Jennifer: Yeah. It’s deflection, right? And whatever you resist persists, okay? And so it’s really important to set the intention. This is what I work on, right from the onset, creating a program of self-care. One of the things I teach my clients is called the GLAD principle. I really love it because I like for people to do it when they’re brushing their teeth at night because you create a habit with something you already do, and believe it or not, brushing your teeth is a habit. But creating a positive intention before you go to bed, and reflection, really helps you. And so the GLAD principle is so easy. Okay, it stands for 1) gratitude – one thing during the day that you’re grateful for that happened. It doesn’t have to be monumental. It could be, listen, I went to the bathroom. I mean, it doesn’t have to be–I say to my clients it doesn’t have to be–

T.H.: Amen for that.

Jessica: It could be walking up a flight of stairs.

Jennifer: I’m talking to all the women out there. No, and the men too, but you know what I’m saying? Okay, so one thing you’re grateful for. One thing you learned that day. We are all learning, and there is something to learn in each and every day. That could be just I was able to take a deep breath, something as simple as that. One thing you acknowledge about yourself. That is something that very few people do on a daily basis. You do multiple things in a day that you can be proud of. And then the D is, what are you determined to do the next day? Set the intention. It literally takes less than a minute, and it’s a great time to do when you’re brushing your teeth at night. Because usually when you’re brushing your teeth, you’re either rehashing the past, or forecasting the future. This is a very mindful activity that will help you go to bed in better spirits. And sleeping at night is really challenging during times when you’re feeling very overwhelmed. And it’s critical. It’s really critical.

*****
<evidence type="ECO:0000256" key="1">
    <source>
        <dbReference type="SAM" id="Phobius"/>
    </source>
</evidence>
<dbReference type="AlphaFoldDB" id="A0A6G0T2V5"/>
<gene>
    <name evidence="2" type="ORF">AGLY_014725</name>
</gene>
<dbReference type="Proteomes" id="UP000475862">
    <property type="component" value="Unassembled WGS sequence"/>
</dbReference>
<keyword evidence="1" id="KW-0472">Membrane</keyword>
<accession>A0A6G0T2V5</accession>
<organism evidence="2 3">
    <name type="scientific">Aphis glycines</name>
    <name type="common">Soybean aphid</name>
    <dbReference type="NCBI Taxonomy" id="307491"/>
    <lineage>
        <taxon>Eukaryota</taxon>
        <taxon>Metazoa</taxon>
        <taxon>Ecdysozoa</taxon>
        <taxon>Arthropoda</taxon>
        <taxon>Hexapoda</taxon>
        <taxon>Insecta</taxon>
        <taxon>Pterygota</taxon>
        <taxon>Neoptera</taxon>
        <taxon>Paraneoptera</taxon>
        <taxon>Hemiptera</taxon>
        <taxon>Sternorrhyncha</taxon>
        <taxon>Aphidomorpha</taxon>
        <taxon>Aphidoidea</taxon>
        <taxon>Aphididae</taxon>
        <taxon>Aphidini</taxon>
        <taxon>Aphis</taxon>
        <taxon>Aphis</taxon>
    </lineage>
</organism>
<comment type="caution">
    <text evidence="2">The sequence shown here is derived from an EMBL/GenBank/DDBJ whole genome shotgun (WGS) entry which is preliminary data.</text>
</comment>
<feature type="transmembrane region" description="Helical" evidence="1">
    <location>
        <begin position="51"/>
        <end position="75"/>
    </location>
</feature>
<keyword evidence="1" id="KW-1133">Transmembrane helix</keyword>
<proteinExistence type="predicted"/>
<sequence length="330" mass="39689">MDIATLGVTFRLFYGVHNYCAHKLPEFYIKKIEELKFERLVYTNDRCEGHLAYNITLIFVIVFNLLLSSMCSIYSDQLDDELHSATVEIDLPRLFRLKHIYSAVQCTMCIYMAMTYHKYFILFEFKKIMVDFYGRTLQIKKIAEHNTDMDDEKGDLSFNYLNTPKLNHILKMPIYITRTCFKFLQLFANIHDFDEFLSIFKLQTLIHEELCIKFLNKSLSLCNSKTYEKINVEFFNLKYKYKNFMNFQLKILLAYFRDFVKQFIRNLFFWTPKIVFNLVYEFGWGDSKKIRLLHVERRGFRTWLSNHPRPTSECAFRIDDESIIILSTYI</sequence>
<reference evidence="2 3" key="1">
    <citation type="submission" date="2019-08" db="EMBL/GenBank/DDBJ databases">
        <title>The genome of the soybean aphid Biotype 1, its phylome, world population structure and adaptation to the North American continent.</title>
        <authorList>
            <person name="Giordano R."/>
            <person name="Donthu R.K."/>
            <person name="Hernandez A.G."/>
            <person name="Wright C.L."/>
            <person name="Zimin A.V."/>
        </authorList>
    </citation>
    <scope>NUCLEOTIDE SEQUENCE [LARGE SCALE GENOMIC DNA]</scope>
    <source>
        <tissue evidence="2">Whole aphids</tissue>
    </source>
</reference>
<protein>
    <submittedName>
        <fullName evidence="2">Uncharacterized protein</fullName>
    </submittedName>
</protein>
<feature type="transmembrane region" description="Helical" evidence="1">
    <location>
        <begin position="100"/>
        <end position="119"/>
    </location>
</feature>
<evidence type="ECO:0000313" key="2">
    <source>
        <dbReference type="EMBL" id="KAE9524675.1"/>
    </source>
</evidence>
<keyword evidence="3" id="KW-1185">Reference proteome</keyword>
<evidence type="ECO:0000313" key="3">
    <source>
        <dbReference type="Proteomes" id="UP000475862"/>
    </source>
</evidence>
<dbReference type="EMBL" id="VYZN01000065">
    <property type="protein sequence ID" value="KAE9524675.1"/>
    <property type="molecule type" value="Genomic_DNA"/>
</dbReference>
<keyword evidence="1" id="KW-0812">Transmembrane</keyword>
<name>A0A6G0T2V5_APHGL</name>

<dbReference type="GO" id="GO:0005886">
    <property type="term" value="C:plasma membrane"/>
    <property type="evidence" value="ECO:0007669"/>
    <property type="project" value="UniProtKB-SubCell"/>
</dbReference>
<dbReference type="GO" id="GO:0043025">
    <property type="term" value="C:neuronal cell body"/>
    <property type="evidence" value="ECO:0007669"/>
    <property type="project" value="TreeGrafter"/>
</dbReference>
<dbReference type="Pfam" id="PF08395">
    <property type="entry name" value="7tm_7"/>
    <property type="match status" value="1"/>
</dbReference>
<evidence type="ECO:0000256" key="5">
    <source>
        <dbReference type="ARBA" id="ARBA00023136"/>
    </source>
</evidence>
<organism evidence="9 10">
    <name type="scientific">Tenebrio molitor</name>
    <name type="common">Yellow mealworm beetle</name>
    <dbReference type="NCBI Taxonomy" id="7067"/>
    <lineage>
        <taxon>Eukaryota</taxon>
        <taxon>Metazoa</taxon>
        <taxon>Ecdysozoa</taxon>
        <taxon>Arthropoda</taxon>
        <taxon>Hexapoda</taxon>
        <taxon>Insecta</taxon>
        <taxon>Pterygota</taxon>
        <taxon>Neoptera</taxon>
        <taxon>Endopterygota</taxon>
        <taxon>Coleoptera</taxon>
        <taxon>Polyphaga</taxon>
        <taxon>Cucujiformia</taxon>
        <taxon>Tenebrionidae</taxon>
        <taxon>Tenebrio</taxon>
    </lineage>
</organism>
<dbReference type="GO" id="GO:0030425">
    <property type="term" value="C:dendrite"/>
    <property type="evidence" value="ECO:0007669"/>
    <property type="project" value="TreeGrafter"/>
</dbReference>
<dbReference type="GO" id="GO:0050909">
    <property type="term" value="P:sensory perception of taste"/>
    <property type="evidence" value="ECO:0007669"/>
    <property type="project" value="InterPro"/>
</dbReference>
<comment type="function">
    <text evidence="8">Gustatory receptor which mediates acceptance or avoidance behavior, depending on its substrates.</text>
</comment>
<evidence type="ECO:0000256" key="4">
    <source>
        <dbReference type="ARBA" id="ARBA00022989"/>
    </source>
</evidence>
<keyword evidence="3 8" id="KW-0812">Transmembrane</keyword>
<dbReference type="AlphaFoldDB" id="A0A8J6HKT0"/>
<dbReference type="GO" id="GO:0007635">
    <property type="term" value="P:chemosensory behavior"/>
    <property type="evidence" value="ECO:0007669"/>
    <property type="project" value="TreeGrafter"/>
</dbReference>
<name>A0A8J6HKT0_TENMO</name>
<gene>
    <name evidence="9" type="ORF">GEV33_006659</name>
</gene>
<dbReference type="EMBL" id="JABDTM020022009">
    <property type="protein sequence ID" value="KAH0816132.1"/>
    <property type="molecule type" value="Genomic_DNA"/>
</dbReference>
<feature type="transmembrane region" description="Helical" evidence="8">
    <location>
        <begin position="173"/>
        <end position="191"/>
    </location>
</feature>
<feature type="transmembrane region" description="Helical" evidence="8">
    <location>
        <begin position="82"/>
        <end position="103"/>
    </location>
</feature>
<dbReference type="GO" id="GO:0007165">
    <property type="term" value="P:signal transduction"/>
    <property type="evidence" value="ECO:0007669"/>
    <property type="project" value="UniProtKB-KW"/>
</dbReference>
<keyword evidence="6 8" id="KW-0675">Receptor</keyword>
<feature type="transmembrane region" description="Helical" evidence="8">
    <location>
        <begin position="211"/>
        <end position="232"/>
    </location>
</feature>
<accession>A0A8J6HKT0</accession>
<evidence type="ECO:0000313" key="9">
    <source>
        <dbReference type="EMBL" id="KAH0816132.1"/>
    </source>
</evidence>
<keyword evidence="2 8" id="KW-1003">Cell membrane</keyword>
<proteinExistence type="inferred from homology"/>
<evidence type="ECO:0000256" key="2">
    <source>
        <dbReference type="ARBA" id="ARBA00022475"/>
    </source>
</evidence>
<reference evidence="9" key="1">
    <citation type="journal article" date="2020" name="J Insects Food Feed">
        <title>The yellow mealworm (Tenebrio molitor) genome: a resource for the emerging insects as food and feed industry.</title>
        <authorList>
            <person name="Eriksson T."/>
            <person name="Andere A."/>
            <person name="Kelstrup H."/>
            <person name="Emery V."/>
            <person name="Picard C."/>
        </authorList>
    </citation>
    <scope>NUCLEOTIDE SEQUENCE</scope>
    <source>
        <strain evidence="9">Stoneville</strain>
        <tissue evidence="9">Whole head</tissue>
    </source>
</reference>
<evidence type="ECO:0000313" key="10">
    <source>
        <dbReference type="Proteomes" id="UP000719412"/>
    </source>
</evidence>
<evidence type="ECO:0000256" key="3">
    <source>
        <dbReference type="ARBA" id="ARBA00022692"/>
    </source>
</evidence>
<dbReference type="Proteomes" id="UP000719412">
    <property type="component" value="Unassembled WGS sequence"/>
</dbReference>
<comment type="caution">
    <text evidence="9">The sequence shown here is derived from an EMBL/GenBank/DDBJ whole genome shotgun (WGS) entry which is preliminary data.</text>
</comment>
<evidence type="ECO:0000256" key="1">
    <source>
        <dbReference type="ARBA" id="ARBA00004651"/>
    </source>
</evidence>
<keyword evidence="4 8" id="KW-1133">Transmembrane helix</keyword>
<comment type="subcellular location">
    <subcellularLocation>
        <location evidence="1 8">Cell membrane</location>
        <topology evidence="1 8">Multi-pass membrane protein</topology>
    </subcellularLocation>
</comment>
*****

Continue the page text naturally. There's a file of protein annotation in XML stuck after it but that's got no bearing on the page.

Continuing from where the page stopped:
T.H.: I have very vivid dreams that my entire day will play into, or sometimes I feel like I’m seeing the future, which scares me a little bit. But it would be great for me to actually do that. I feel I need to put a note on my mirror because I’m not going to remember. I literally put all the beauty products that I buy, that you’re supposed to use before bed–my whole sink is a mess because I buy all this stuff. I spend all this money and I don’t use any of it. 

Jessica: Right. So if it’s not out, you’re not using it.

T.H.: It doesn’t exist, as far as I know.